Burnout could lead to tripling of NHS staff sickness next year

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Hospitals could see as many as one in six doctors and nurses off sick throughout 2022, according to modelling, as the Omicron wave of Covid fuels burnout, stress and anxiety among NHS staff.

Days of record Covid numbers – with 119,789 positive tests reported on Christmas Eve – have led to an increase in hospital admissions in recent weeks, while sickness has also increased among health workers, with NHS absences reaching 12 per cent last week.

But analysis by London South Bank University shows that even after this Covid spike, the health service could be hampered by an absence rate of up to 17 per cent – almost three times as high as the highest seen after previous waves – because of burnout and long Covid. This is on top of a significant number of vacancies in frontline roles.

Overall NHS staff absence rates during the pandemic have peaked after each wave, and reached their highest point in April 2020, standing at 6.2 per cent according to data up to July 2021. The pre-pandemic average was about 5 per cent. Data showed that the most common reason for staff absence was related to anxiety and stress, which drove 30 per cent of absences in July 2021.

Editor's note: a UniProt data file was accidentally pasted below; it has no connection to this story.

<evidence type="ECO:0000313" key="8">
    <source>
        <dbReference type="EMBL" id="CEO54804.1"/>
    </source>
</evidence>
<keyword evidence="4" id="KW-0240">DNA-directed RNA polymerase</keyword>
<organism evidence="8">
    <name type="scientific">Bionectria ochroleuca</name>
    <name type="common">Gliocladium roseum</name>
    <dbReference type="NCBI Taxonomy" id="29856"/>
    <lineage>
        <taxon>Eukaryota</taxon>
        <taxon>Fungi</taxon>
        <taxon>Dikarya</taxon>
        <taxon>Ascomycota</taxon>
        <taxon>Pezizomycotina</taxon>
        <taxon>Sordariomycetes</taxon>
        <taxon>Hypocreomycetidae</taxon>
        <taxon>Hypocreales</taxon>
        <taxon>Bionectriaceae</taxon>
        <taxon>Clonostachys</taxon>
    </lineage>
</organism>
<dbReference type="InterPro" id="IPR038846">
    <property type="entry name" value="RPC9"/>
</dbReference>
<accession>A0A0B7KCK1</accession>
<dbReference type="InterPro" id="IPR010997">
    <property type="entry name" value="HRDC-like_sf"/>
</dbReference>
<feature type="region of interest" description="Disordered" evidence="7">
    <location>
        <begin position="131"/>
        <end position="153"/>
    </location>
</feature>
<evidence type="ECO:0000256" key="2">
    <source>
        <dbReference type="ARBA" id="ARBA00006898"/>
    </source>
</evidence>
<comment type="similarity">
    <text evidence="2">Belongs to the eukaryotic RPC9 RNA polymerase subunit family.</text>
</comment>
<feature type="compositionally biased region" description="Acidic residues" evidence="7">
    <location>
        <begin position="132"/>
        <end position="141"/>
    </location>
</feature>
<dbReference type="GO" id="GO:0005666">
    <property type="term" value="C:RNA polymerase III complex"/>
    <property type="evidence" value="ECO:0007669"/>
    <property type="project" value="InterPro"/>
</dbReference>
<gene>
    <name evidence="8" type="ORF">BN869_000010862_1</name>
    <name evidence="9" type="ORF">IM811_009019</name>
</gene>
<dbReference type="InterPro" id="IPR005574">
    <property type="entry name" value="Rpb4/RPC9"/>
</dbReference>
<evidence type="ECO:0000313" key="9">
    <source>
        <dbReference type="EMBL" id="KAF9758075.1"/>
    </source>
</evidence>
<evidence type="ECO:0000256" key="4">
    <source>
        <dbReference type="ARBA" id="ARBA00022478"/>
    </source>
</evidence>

Staff across the UK have raised concerns over continued pressures, with healthcare workers “crying every shift”, according to one consultant.

According to the most recent data from the Office for National Statistics, around 40,000 healthcare workers – just over 3 per cent – were estimated to have long Covid in December, up from 5,000 in July.

Dr Elaine Maxwell, former scientific adviser to the National Institute for Health Research, said, based on the current trajectory: “I think that it would be entirely likely that we’re going to see a maturing of the people who’ve been ill with long Covid for a year, as last winter’s infections mature. And I think we could easily see 50,000 NHS staff with long Covid.”

Photo – A member of Leicester’s emergency services at the Leicester Royal Infirmary in Leicester, Britain. EPA-EFE/TIM KEETON

Read more via The Independent

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